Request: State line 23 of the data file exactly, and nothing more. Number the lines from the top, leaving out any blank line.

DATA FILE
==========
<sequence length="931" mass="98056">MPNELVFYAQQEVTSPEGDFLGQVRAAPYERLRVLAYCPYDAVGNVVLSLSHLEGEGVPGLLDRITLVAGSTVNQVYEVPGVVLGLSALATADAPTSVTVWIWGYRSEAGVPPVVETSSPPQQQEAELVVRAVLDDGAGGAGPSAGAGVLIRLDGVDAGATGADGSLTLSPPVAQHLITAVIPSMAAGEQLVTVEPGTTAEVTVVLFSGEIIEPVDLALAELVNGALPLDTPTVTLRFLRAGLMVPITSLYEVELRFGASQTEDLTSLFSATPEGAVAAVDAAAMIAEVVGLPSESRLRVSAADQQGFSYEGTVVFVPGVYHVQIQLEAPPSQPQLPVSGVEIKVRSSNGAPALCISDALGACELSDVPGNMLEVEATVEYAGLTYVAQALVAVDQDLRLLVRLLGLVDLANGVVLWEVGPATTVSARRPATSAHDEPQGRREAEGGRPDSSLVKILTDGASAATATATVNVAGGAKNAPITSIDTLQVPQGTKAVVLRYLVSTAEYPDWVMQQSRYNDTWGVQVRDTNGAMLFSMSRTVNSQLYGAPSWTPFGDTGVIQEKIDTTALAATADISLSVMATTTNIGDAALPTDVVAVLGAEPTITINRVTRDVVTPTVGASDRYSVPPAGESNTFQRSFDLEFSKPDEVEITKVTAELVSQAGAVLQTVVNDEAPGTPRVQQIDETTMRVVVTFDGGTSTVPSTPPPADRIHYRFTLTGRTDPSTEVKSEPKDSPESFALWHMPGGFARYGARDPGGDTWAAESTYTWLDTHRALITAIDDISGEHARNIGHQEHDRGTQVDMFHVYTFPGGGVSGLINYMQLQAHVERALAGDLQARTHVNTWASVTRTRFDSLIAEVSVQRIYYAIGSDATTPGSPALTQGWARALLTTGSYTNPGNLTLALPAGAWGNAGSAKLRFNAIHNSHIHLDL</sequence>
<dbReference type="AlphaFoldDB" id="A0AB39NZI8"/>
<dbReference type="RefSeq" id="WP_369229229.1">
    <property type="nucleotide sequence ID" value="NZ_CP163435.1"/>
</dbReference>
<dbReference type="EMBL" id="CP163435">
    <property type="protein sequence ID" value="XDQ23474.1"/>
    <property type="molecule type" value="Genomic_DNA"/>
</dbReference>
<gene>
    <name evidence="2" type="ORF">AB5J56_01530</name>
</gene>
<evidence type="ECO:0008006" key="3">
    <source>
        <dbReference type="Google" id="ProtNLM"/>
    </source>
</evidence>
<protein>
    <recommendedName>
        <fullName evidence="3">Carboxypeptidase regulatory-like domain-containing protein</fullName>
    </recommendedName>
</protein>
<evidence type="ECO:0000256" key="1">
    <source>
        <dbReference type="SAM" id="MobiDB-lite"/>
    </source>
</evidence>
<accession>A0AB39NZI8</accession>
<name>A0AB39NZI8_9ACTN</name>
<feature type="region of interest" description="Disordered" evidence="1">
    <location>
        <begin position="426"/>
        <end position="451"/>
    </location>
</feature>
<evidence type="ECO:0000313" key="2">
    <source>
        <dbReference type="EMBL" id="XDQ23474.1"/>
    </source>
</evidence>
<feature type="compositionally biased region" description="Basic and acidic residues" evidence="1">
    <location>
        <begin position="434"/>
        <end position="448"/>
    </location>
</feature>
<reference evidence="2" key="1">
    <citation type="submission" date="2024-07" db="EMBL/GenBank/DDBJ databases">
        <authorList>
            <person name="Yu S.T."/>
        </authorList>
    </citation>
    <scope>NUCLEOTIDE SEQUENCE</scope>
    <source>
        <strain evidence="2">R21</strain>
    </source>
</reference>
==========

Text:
<evidence type="ECO:0000256" key="1">